The paper was submitted and presented as a poster presentation at the American Heart Association's 5th Scientific Forum on Quality of Care and Outcomes Research in Cardiovascular Disease and Stroke in Washington, DC, May 17, 2004, and as an oral presentation during the Paper Plenary Session at the American Geriatrics Society's 2005 Annual Meeting in Orlando, Florida, May 12, 2005.
Isolation of Health Services Research from Practice and Policy: The Example of Chronic Heart Failure Management
Article first published online: 10 FEB 2006
Journal of the American Geriatrics Society
Volume 54, Issue 3, pages 535–540, March 2006
How to Cite
Seow, H., Phillips, C. O., Rich, M. W., Spertus, J. A., Krumholz, H. M. and Lynn, J. (2006), Isolation of Health Services Research from Practice and Policy: The Example of Chronic Heart Failure Management. Journal of the American Geriatrics Society, 54: 535–540. doi: 10.1111/j.1532-5415.2005.00638.x
- Issue published online: 8 MAR 2006
- Article first published online: 10 FEB 2006
- chronic heart failure;
- disease management;
- implementation of research;
- health policy
This study examined how health services research connects with practice and policy, first by investigating whether successful research projects continued in their test settings and engendered replication and then by examining whether a coherent body of research helped shape public policy. Chronic heart failure (CHF) was studied because randomized, controlled trials of posthospital CHF disease management have repeatedly demonstrated patient benefits and reduced costs, yet this practice has not become standard in the United States.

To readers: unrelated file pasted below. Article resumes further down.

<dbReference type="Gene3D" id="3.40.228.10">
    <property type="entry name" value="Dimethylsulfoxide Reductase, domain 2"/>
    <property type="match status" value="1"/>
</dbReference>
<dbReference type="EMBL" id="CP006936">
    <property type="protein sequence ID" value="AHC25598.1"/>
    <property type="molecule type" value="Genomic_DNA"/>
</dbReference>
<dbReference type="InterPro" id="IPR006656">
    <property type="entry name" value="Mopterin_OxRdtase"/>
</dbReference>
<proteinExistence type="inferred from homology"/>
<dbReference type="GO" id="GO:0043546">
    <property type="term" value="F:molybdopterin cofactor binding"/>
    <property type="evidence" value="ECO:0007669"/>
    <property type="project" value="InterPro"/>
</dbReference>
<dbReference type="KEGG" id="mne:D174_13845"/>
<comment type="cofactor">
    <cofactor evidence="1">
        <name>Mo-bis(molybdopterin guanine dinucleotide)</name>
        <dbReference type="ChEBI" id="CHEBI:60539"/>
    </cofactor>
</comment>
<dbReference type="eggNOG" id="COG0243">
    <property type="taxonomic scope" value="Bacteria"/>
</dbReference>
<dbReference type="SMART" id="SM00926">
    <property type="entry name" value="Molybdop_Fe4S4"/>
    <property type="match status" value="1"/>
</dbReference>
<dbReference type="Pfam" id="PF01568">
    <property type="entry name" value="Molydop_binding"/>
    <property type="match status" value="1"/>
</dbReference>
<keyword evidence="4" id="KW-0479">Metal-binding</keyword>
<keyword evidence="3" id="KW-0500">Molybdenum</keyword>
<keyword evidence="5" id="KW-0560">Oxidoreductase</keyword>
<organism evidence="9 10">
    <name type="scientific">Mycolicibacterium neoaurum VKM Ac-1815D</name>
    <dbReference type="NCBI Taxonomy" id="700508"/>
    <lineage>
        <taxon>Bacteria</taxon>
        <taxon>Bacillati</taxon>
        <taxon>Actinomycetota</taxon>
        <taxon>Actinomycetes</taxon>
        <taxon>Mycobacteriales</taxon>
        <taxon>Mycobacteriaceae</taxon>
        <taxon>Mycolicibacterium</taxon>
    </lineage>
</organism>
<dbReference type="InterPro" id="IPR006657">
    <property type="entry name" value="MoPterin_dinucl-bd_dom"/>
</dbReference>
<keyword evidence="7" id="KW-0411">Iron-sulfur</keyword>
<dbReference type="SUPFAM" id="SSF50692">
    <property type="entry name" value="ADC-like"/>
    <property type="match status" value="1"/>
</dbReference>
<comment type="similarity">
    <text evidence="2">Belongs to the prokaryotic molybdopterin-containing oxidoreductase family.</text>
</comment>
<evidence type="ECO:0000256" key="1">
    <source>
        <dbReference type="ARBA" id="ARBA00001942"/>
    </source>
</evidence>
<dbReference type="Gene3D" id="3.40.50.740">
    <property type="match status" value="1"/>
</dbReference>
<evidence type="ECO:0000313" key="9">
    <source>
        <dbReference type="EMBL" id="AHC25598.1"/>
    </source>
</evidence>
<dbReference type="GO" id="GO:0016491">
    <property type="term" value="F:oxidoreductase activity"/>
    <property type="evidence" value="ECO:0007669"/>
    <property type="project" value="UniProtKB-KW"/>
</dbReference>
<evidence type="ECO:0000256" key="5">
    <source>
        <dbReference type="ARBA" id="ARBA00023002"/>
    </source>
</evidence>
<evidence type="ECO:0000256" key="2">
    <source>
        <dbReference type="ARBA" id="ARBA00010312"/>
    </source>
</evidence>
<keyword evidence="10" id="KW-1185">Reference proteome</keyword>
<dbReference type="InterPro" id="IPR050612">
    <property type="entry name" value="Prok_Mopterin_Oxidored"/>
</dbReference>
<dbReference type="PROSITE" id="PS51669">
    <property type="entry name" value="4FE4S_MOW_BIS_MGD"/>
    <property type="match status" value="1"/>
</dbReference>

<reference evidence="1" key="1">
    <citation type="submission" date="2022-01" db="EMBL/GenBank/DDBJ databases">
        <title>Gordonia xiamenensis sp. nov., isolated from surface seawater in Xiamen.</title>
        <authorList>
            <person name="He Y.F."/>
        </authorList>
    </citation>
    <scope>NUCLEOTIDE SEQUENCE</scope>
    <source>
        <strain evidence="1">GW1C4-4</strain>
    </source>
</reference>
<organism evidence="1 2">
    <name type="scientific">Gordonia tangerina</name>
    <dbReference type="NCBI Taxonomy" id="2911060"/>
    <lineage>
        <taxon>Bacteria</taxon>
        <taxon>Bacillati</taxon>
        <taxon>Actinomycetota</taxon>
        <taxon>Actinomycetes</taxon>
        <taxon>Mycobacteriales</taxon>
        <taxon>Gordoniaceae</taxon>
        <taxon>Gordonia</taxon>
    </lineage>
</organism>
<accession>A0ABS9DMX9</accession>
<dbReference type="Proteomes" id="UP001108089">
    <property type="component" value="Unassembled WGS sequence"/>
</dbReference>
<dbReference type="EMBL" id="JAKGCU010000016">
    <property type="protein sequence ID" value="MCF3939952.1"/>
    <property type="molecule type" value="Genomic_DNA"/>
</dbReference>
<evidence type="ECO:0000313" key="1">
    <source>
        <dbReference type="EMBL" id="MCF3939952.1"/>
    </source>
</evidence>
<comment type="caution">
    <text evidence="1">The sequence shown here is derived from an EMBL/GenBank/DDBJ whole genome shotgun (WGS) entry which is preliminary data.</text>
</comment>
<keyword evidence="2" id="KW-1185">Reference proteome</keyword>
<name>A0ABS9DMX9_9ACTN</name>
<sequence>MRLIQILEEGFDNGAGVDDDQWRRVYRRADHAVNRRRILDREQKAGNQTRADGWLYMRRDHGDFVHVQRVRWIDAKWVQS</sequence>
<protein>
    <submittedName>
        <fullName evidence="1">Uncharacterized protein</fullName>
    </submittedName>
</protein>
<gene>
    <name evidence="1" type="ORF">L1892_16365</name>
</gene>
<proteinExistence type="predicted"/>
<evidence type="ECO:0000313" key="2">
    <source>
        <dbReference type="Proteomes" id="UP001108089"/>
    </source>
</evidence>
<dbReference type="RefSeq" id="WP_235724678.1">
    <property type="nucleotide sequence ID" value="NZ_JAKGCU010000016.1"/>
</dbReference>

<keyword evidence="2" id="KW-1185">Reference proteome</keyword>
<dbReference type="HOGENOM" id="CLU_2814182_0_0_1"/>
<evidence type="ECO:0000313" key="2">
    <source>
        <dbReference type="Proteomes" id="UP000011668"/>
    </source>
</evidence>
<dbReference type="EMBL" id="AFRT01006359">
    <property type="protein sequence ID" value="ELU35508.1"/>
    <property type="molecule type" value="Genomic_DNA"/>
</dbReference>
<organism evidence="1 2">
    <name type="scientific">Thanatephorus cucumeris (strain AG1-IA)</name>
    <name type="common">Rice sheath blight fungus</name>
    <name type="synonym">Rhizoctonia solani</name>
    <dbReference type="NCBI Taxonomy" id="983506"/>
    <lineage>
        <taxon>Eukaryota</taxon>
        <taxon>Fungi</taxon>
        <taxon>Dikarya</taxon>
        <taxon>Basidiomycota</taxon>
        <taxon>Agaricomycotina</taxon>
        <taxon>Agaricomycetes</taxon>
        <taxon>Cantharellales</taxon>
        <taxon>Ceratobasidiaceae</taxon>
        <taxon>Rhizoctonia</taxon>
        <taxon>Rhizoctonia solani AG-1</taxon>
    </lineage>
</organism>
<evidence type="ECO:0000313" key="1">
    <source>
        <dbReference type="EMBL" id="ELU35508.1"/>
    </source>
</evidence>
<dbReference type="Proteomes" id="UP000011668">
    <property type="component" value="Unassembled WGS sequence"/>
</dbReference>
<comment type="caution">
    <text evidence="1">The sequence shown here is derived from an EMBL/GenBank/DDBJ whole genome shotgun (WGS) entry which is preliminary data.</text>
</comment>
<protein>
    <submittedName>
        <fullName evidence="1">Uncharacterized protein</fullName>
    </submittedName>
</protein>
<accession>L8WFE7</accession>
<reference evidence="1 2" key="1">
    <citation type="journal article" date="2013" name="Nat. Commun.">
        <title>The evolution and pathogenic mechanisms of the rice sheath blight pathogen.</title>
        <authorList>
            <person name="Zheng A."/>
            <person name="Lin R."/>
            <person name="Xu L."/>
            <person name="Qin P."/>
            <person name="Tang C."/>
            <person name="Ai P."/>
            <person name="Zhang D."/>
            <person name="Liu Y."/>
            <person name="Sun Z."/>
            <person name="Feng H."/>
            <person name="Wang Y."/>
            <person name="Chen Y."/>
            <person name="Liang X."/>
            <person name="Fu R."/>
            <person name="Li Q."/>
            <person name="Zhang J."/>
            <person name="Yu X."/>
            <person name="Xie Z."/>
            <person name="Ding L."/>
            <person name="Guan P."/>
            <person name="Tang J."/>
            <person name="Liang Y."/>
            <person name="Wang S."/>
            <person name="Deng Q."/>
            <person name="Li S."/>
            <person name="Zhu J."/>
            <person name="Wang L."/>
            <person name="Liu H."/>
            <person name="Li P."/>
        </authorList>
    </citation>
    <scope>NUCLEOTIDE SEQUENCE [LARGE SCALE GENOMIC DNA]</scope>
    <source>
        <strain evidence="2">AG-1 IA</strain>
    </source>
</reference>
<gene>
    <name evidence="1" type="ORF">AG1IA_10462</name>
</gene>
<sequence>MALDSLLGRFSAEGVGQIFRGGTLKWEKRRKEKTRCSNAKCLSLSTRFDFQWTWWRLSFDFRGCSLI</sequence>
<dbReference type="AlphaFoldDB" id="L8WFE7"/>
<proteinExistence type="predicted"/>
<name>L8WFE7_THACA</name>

Literature review produced 30 randomized, controlled trials of multidisciplinary outpatient CHF management, generally yielding improved patient outcomes. An e-mail survey of first authors (97% response rate) showed that practices proven to be effective in U.S. studies generally did not continue or expand (13 of 15 studies), mostly attributed to financial constraints (11 of 13), whereas similar projects in other countries often became permanent (7 of 13). U.S. respondents generally rated current quality of clinical care as good, whereas those elsewhere mostly rated it as excellent. Recent Medicare reforms implemented a model of CHF management substantially different from those studied in health services research. The Congressional hearings leading to these Medicare reforms, and the statute itself, mostly evidence the model used by commercial disease-management firms.
Policy-makers, health service researchers, and funding agencies could develop more-effective methods for translating proven models of healthcare delivery into routine practice. Reforms that might improve the effectiveness of the linkages between research, policy, and practice are suggested.